4. Atrial fibrillation and gastroesophageal reflux disease: the cardiogastric interaction.

    PubMed

    Linz, Dominik; Hohl, Mathias; Vollmar, Johanna; Ukena, Christian; Mahfoud, Felix; Böhm, Michael

    2017-01-01

    Atrial fibrillation (AF) is the most common sustained arrhythmia and is associated with significant morbidity and mortality. Multiple conditions like hypertension, heart failure, diabetes, sleep apnoea, and obesity play a role for the initiation and perpetuation of AF. Recently, a potential association between gastroesophageal reflux disease (GERD) and AF development has been proposed due to the close anatomic vicinity of the oesophagus and the left atrium. As an understanding of the association between acid reflux disease and AF may be important in the global multimodal treatment strategy to further improve outcomes in a subset of patients with AF, we discuss potential atrial arrhythmogenic mechanisms in patients with GERD, such as gastric and subsequent systemic inflammation, impaired autonomic stimulation, mechanical irritation due to anatomical proximity of the left atrium and the oesophagus, as well as common comorbidities like obesity and sleep-disordered breathing. Data on GERD and oesophageal lesions after AF-ablation procedures will be reviewed. Treatment of GERD to avoid AF or to reduce AF burden might represent a future treatment perspective but needs to be scrutinized in prospective trials. Published on behalf of the European Society of Cardiology. All rights reserved. © The Author 2016. For permissions please email: journals.permissions@oup.com.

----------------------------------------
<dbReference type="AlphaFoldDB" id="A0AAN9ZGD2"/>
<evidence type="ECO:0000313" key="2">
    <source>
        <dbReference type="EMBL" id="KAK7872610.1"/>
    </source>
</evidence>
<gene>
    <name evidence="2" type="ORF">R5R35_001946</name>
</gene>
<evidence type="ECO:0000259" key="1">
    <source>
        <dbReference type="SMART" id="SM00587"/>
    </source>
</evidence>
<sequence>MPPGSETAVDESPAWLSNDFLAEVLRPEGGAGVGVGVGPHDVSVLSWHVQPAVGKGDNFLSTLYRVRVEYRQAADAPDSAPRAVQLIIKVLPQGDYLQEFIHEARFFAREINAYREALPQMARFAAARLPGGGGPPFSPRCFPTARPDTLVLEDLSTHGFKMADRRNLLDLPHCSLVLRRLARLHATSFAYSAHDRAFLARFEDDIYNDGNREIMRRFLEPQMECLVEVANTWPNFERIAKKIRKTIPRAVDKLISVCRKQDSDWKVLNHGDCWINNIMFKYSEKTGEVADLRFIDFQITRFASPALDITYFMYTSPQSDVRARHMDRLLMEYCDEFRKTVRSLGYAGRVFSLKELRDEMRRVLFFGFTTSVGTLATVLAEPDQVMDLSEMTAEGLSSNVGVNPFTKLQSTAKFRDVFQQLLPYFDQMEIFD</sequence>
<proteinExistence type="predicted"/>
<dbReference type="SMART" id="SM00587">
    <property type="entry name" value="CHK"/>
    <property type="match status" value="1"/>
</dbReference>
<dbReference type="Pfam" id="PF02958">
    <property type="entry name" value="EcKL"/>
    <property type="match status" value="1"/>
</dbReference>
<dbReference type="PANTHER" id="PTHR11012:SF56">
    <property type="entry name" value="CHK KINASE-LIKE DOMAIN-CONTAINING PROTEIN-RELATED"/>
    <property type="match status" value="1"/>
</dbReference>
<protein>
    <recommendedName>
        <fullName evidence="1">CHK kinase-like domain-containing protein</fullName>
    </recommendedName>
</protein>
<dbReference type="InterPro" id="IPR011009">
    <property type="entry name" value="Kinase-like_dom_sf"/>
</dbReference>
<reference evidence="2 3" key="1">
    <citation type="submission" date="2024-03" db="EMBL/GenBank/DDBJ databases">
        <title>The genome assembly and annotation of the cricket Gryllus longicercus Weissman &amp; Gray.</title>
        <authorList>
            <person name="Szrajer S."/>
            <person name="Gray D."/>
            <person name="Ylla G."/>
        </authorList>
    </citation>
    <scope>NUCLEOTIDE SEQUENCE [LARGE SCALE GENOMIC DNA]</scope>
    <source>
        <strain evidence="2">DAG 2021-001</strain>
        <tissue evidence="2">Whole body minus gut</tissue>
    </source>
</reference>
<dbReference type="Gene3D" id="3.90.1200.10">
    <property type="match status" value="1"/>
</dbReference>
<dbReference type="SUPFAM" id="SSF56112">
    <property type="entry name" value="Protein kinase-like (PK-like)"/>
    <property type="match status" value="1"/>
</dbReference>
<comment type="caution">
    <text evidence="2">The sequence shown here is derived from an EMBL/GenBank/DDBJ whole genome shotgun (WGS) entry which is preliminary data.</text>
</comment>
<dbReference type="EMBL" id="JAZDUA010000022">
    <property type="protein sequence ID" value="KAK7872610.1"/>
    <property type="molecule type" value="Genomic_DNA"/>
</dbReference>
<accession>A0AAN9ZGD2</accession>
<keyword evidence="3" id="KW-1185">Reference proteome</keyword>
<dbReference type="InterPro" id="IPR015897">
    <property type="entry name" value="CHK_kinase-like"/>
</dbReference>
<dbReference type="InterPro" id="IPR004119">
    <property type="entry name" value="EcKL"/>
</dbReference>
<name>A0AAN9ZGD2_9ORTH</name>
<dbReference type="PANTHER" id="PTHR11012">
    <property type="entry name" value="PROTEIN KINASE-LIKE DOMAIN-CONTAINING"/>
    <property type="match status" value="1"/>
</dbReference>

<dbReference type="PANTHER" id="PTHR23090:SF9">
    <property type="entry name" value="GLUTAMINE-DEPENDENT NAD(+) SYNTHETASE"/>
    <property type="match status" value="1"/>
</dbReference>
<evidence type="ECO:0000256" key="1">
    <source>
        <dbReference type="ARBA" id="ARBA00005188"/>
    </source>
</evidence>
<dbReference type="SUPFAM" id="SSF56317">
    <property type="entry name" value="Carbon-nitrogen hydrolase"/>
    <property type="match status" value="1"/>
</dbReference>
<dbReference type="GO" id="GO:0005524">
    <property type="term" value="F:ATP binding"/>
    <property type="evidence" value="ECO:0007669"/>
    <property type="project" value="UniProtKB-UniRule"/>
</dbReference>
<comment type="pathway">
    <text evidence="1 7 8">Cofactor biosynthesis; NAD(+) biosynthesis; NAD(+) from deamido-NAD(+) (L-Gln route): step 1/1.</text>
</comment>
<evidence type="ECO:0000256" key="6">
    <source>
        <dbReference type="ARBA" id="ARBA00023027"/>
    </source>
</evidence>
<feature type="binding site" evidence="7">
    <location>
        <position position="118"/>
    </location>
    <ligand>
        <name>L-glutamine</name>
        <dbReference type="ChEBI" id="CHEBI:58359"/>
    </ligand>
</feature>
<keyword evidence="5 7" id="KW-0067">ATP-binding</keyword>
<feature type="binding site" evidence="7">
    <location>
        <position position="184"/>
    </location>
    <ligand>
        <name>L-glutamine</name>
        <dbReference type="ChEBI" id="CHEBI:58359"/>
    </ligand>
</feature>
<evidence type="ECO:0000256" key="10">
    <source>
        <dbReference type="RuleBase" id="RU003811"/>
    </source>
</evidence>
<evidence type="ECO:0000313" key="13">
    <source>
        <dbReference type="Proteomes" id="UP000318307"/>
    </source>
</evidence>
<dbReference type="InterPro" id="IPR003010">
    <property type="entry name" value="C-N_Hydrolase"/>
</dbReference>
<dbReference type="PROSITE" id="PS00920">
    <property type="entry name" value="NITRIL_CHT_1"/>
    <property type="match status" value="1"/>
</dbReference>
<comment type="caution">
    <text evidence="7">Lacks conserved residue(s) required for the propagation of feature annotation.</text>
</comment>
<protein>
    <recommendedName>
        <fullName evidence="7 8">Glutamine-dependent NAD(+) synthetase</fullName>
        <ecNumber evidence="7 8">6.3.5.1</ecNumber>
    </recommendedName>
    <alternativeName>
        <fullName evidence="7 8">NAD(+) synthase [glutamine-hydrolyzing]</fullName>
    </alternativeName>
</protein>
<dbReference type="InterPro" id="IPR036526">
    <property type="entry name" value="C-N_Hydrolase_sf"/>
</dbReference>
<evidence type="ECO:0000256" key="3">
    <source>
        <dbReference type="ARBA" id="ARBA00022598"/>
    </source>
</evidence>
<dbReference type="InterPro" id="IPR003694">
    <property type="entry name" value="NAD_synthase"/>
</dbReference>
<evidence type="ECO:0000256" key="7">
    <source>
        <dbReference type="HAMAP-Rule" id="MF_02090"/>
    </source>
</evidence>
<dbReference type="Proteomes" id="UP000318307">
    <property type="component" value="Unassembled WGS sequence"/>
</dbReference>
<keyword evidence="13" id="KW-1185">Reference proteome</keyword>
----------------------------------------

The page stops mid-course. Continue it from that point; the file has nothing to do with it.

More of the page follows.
5. Upper aerodigestive tract disorders and gastro-oesophageal reflux disease

    PubMed Central

    Ciorba, Andrea; Bianchini, Chiara; Zuolo, Michele; Feo, Carlo Vittorio

    2015-01-01

    A wide variety of symptoms and diseases of the upper aerodigestive tract are associated to gastro-oesophageal reflux disease (GORD). These disorders comprise a large variety of conditions such as asthma, chronic otitis media and sinusitis, chronic cough, and laryngeal disorders including paroxysmal laryngospasm. Laryngo-pharyngeal reflux disease is an extraoesophageal variant of GORD that can affect the larynx and pharynx. Despite numerous research efforts, the diagnosis of laryngopharyngeal reflux often remains elusive, unproven and controversial, and its treatment is then still empiric. Aim of this paper is to review the current literature on upper aerodigestive tract disorders in relation to pathologic gastro-oesophageal reflux, focusing in particular on the pathophysiology base and results of the surgical treatment of GORD. PMID:25685756

  6. [Current Status of Translational Research on Gastroesophageal Reflux Disease].

    PubMed

    Jeong, In Du; Park, Moo In

    2016-09-25